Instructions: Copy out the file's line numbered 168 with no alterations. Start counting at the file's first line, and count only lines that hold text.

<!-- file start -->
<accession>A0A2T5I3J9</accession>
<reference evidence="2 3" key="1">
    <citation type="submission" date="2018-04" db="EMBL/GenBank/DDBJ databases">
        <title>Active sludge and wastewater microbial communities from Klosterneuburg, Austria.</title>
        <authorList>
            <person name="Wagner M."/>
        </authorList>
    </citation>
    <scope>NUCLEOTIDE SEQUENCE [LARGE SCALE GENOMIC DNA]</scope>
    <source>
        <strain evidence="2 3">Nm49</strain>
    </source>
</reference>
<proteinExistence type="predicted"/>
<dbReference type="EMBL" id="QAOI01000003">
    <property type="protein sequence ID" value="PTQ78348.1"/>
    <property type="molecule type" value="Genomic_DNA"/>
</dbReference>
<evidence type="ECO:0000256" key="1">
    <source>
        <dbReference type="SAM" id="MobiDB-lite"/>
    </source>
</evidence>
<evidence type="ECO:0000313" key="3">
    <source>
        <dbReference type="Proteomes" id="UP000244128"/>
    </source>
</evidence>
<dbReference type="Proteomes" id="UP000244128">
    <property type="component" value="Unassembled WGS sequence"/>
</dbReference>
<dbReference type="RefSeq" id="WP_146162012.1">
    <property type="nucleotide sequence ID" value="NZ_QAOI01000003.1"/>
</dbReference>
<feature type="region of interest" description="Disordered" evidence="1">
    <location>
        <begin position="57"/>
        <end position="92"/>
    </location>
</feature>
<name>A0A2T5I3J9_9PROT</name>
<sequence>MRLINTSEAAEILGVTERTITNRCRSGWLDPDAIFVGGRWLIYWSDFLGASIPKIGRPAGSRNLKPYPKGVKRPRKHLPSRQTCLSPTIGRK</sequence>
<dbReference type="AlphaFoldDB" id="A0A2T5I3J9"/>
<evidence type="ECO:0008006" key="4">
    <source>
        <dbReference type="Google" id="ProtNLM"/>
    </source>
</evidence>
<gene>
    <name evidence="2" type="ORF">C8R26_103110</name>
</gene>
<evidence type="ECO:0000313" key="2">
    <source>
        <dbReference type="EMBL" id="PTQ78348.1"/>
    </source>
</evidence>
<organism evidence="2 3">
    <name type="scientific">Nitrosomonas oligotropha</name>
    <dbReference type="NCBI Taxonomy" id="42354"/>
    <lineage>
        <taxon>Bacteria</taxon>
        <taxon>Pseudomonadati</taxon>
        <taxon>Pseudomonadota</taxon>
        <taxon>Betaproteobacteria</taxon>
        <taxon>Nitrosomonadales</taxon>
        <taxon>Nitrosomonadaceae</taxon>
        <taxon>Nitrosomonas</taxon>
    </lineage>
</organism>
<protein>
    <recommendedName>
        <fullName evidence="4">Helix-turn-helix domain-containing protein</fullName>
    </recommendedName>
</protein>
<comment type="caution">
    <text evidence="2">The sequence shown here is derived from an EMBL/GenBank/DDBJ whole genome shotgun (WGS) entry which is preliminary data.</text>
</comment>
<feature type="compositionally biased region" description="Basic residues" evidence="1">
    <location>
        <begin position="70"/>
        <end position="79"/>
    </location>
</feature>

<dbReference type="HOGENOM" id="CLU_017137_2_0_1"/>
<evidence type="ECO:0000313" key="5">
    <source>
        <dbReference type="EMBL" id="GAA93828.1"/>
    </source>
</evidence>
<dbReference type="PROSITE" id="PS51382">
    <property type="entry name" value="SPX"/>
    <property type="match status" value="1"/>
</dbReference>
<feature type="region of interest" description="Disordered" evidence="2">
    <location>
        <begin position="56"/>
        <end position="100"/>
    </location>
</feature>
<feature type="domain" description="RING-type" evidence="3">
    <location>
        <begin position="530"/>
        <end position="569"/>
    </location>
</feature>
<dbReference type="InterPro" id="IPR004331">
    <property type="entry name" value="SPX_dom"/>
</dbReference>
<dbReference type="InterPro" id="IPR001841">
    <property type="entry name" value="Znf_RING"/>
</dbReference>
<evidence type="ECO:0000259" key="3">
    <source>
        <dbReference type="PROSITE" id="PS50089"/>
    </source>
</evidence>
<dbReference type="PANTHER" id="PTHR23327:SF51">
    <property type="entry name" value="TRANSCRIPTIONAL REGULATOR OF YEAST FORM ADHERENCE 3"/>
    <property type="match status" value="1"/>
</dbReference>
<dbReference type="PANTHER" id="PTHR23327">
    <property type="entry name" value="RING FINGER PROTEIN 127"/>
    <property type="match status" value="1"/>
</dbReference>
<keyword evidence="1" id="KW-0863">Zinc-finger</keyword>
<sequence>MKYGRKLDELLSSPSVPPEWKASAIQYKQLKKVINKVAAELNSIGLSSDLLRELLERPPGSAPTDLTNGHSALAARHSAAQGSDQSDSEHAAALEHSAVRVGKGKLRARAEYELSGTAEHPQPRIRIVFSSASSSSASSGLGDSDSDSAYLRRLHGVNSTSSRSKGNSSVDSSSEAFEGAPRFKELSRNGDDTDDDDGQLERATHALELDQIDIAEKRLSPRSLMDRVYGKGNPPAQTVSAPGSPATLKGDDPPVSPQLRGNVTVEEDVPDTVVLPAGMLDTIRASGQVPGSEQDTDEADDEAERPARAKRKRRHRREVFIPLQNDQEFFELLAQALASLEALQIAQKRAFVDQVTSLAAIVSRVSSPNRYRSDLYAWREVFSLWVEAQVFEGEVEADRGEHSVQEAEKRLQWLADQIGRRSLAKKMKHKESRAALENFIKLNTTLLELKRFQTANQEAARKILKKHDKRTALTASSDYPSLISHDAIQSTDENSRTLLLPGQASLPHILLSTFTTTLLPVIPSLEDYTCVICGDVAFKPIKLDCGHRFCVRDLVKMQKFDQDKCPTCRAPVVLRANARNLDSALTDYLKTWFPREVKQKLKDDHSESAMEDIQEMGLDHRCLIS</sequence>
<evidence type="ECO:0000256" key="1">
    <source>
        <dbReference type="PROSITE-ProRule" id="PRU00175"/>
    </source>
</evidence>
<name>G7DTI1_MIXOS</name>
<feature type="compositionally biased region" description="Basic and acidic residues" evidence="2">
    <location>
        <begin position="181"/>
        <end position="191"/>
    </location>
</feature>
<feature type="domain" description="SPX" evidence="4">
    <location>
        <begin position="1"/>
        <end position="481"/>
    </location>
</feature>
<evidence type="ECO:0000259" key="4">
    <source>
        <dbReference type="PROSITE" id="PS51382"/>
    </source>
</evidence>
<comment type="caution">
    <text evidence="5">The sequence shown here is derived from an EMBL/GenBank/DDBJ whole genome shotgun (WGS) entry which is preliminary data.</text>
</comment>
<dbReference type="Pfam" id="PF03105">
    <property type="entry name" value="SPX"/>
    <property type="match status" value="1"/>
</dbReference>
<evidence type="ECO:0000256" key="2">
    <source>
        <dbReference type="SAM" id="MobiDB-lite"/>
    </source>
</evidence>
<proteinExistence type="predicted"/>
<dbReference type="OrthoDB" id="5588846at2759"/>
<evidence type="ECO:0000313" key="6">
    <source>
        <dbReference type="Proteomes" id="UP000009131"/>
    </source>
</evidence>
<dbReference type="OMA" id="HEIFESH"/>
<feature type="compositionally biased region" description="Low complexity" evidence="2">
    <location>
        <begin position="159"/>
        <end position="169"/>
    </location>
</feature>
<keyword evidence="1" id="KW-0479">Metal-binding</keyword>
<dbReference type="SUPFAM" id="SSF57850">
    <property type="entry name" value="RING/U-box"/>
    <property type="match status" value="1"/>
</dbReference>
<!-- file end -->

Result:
</evidence>